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Taking care of her husband as he drifted further and further into Alzheimer’s disease, watercolorist Sara Holbrook no longer had any time for painting. But the artist still needed to release her creative energy — and find a way to reflect on the staggering responsibility of tending to her life partner. (As the disease wore on, he left the house at least once in a state of undress and took an aggressive enough stance in a certain situation that the police were called.)

Administrative Overload

To cope as caretaker, sharing her lot with an estimated 11 million other Americans who tend to a loved one with Alzheimer’s, Holbrook turned to photography. In her 99 Problems series, she used her art to depict in wry, whimsical, and even humorous ways the impossibility of looking after a spouse with deepening dementia. It allowed her to breathe in a situation where there hasn’t been much room for air.

Except for one photograph in the series, it’s all a collage effect: a giant rabbit glaring at her menacingly through a thin pane of glass as she tries to wash a window that is clearly too tall for her; trying to push a car from behind in high heels, in the middle of nowhere; becoming flattened, literally, under a mountain of bills and other paperwork; hanging upside down as the clapper in an image called “For Whom the Bell Tolls.”

Some of Holbrook’s art from the series now hangs in Boston’s Beth Israel Hospital and at the Hebrew Senior Life Center in Roslindale. Art galleries have started asking to schedule exhibitions.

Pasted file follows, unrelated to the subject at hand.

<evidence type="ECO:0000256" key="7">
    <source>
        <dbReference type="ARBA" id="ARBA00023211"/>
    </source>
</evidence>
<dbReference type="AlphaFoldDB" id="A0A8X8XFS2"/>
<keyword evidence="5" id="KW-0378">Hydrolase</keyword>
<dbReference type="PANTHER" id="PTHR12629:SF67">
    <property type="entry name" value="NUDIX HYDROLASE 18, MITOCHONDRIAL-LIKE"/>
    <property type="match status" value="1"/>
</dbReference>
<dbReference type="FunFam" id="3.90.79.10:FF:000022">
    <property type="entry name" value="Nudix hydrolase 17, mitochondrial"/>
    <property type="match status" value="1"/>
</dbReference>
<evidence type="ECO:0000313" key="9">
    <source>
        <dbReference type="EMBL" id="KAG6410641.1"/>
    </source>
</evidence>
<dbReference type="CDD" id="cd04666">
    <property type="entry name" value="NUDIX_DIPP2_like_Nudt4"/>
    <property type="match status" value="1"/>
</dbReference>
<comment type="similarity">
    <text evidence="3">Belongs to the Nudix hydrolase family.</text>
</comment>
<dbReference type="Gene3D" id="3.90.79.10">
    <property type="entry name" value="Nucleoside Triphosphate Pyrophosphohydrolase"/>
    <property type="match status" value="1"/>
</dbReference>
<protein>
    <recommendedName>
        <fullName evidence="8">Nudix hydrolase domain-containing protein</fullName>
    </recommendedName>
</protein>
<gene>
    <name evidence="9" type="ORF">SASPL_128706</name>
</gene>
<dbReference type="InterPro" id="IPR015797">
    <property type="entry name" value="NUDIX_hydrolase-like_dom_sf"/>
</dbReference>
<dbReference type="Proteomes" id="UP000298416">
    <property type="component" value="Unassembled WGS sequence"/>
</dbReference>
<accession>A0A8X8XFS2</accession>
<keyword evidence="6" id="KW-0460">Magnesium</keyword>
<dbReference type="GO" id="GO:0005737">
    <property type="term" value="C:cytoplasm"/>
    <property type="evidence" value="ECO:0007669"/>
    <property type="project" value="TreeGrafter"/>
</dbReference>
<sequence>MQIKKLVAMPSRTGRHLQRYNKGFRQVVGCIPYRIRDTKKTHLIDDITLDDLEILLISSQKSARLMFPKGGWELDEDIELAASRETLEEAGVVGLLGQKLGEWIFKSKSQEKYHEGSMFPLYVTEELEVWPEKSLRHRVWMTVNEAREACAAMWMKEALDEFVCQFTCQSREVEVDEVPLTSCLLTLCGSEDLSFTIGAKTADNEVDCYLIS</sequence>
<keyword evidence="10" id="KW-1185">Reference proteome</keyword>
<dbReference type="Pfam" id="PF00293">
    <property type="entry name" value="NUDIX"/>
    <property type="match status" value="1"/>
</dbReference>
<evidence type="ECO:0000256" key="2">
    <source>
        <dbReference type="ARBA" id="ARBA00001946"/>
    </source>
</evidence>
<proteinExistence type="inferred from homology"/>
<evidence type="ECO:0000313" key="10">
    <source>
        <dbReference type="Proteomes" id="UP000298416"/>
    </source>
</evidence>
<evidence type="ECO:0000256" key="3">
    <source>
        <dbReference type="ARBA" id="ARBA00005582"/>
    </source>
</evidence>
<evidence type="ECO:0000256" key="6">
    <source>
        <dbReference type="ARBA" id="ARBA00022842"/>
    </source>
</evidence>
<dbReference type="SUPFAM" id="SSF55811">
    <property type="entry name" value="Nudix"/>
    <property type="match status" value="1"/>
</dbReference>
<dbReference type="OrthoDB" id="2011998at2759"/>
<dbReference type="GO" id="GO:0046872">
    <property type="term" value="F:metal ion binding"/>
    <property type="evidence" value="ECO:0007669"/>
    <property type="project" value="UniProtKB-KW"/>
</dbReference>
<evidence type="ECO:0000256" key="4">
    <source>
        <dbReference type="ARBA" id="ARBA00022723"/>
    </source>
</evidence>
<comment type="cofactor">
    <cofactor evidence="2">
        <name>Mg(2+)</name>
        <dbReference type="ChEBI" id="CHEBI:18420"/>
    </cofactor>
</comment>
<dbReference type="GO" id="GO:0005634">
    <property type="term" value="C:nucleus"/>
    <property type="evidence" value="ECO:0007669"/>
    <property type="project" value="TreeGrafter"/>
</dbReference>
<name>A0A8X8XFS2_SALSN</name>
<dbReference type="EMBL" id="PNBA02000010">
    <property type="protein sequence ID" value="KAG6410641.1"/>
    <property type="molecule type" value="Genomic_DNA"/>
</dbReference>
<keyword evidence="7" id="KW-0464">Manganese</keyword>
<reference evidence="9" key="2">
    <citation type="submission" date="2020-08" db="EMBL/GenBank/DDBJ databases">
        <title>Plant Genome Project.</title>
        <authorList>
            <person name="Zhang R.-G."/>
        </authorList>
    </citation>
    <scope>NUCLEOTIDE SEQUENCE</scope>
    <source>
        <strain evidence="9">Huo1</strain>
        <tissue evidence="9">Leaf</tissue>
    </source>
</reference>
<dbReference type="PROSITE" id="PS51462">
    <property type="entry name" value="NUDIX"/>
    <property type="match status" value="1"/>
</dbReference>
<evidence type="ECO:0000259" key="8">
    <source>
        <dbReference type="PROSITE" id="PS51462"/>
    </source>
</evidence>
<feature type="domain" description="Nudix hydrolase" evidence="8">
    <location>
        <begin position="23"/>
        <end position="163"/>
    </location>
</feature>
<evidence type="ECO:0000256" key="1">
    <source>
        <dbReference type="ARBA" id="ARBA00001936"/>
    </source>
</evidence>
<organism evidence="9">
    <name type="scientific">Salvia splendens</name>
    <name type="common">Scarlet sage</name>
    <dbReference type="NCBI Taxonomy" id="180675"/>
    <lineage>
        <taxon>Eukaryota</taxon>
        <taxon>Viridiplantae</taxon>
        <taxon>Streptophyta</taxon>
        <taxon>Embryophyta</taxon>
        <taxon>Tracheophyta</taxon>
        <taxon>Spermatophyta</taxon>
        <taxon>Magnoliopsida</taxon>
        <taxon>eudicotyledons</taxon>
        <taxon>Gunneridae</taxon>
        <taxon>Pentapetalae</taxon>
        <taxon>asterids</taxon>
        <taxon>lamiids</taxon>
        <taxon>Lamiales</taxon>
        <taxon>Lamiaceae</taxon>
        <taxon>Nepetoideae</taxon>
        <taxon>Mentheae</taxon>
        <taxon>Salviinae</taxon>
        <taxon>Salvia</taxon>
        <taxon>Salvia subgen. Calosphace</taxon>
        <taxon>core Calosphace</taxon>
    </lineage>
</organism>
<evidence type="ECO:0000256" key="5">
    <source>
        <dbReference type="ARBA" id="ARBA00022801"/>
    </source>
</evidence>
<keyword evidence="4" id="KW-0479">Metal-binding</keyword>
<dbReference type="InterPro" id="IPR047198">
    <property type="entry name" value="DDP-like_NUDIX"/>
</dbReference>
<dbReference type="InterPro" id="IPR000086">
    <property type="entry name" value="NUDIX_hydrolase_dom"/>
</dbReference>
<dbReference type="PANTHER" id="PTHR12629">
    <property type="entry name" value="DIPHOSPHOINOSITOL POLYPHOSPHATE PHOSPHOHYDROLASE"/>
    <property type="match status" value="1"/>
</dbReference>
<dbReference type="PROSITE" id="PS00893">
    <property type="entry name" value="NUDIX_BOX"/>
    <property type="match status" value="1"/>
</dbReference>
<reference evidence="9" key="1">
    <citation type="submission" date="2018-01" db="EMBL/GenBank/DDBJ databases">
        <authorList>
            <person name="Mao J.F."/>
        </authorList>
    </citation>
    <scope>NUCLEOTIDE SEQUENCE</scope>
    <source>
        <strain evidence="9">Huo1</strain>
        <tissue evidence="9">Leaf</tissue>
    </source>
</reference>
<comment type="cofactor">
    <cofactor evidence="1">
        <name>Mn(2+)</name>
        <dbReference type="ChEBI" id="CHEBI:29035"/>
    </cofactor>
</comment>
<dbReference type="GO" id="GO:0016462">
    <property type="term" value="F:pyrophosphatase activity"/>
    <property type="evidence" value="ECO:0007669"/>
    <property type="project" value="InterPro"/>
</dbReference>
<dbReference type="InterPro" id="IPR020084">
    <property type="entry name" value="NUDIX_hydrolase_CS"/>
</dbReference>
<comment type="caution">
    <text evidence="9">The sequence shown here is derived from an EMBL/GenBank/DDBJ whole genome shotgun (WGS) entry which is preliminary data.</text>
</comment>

Come see her work on display, and hear her talk about the experience of loving someone for decades only to find them irrevocably slipping away and, in the process, using your art to try make sense of something that makes absolutely none — to describe something that is indescribable.

The presentation begins at 7 PM on Thursday, April 6th. But the doors will open at 6:30 for drinks and hors d’oeuvres. The Ames Chapel is located at 12 South Street, Hingham.


There is no ticket price per se. This event is being completely underwritten by the Friends of Hingham Cemetery. But a minimum of $10 must be donated, with 100 percent of all contributions to be forwarded to the Alzheimer’s Association, which works to provide care and support and find a cure for this devastating disease. The total amount raised will be announced at the event.

Seating is limited. This presentation will be filmed by PBS, with parts of it to air on PBS Rhode Island Weekly. 

No paper tickets. All names will be checked off at the door.